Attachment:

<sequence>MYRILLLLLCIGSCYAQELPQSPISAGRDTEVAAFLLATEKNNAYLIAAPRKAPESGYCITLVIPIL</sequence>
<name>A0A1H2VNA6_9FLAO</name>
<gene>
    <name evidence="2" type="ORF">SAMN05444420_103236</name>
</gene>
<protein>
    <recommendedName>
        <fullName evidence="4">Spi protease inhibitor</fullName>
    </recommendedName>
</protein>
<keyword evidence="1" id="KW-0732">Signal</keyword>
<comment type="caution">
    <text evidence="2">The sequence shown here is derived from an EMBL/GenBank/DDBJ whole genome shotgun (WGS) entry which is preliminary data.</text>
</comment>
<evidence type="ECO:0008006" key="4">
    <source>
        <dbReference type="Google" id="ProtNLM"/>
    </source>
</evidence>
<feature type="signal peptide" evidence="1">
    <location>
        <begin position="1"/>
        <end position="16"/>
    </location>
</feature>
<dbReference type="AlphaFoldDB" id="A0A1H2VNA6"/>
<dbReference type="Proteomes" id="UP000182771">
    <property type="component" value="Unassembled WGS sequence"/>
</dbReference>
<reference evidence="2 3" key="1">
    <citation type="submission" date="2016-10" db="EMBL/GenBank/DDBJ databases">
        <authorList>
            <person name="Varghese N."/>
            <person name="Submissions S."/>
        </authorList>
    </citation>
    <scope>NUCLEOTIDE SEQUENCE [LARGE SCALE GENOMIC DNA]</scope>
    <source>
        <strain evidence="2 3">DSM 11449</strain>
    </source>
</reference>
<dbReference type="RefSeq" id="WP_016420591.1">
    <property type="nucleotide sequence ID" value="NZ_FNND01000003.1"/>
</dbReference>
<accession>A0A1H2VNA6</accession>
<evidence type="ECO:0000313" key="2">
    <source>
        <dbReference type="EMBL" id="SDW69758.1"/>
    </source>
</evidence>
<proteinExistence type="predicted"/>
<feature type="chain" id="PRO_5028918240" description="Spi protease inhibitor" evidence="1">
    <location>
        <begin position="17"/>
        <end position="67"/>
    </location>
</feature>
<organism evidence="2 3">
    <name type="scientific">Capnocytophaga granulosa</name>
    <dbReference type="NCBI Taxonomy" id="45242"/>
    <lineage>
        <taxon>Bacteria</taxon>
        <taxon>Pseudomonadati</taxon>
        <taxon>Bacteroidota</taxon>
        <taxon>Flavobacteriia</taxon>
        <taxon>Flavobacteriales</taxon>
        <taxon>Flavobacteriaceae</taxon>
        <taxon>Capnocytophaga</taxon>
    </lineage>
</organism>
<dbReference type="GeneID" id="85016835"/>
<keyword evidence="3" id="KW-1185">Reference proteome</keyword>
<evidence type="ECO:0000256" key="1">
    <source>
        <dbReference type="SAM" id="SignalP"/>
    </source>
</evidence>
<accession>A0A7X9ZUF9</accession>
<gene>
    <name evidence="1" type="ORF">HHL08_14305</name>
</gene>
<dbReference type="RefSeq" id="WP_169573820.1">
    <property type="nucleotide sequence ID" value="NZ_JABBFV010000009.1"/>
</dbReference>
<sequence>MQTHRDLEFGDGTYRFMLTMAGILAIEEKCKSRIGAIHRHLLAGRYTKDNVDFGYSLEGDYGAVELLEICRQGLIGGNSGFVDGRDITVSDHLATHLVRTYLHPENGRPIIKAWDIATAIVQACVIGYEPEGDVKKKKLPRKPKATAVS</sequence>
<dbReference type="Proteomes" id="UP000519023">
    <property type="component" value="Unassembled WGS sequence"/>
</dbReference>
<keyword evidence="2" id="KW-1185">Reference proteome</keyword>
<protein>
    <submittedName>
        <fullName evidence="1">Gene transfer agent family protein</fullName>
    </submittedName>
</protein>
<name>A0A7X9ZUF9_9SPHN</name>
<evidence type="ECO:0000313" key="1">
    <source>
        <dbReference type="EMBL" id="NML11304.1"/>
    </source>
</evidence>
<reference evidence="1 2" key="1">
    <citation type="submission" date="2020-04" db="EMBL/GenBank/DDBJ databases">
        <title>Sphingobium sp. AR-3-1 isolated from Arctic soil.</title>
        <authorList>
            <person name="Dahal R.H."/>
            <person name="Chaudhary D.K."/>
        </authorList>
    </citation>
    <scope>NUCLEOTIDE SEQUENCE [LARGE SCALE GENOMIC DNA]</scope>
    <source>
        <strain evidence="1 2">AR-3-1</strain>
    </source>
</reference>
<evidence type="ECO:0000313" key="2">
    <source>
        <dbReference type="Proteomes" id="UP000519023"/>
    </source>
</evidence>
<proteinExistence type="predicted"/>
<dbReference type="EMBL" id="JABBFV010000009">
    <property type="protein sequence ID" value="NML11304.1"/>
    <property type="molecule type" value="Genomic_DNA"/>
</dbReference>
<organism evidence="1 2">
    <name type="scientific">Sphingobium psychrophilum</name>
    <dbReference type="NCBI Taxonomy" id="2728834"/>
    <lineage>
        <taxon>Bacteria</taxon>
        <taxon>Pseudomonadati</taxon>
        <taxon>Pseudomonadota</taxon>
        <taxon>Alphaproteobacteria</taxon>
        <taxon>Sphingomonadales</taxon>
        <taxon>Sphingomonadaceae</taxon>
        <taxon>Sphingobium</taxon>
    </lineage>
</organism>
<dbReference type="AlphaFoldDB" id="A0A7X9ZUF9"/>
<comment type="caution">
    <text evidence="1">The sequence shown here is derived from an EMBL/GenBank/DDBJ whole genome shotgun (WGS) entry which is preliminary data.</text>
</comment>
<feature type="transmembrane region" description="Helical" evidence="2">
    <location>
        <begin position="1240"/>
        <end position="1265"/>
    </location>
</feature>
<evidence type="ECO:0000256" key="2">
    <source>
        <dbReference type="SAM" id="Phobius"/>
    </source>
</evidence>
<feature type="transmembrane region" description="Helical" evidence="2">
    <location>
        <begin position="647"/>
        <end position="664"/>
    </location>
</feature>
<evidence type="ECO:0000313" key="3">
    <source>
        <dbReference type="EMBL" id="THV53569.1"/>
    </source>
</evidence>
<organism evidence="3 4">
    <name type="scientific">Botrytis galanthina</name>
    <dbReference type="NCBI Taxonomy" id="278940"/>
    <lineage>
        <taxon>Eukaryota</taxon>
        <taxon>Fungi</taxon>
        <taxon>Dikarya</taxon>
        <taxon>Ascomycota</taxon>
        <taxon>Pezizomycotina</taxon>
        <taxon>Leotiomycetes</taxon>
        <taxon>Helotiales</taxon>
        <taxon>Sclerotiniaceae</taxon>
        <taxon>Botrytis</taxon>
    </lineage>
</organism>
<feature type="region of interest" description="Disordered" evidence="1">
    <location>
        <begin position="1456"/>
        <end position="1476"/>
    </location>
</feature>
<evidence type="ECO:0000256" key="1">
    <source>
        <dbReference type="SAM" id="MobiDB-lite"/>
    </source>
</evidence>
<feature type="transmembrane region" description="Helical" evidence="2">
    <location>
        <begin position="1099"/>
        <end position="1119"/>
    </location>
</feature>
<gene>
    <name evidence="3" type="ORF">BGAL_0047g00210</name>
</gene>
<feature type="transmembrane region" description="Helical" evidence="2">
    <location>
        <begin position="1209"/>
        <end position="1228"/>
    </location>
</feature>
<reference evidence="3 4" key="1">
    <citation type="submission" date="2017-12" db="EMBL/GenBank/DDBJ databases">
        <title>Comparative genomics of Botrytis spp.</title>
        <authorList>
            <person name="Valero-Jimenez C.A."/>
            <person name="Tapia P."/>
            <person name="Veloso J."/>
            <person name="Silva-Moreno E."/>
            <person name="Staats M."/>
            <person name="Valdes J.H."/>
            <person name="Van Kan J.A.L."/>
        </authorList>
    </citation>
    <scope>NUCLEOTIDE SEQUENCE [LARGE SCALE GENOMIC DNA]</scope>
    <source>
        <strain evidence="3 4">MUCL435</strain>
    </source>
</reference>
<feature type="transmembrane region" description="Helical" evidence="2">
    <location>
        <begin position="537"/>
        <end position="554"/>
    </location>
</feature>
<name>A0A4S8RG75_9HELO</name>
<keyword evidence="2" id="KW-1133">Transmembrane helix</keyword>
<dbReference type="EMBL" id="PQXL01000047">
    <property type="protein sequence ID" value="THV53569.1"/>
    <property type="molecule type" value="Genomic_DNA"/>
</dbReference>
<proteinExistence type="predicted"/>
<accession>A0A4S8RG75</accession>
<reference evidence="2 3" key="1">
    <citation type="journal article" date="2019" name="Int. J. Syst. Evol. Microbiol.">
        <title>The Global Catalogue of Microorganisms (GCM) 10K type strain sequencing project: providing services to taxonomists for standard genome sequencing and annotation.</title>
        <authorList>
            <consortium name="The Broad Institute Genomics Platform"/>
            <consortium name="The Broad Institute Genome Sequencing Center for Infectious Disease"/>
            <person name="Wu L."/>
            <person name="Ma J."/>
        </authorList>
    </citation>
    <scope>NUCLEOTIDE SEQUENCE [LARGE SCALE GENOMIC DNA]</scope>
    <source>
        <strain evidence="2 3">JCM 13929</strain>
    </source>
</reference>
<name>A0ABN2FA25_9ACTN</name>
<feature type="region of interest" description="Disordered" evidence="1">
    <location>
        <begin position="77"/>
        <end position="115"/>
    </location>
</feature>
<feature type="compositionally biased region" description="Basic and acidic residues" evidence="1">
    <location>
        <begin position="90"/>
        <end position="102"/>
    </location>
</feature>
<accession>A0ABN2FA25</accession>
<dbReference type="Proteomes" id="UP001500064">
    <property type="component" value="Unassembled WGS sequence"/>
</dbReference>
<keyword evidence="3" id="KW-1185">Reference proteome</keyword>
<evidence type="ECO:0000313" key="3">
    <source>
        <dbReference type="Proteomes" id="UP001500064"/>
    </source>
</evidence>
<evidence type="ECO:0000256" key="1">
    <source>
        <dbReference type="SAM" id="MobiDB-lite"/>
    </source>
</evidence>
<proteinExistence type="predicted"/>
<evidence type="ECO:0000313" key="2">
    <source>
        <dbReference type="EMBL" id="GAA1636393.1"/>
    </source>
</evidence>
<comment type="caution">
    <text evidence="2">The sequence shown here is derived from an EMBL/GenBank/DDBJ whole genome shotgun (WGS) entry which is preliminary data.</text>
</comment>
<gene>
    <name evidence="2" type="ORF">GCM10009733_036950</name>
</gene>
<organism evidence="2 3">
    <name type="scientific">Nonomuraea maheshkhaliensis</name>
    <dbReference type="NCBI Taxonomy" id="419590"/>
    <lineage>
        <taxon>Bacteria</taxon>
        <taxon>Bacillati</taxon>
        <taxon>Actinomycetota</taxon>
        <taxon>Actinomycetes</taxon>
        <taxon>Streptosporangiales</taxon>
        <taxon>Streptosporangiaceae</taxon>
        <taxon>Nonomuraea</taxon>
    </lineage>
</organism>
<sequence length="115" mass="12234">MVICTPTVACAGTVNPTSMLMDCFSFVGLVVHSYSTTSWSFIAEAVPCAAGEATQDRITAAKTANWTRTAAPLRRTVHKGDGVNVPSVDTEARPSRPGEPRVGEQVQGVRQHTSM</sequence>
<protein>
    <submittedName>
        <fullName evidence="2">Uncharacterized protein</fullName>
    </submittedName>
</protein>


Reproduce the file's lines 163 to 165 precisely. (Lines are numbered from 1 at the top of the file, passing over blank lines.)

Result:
<organism evidence="3 4">
    <name type="scientific">Botrytis galanthina</name>
    <dbReference type="NCBI Taxonomy" id="278940"/>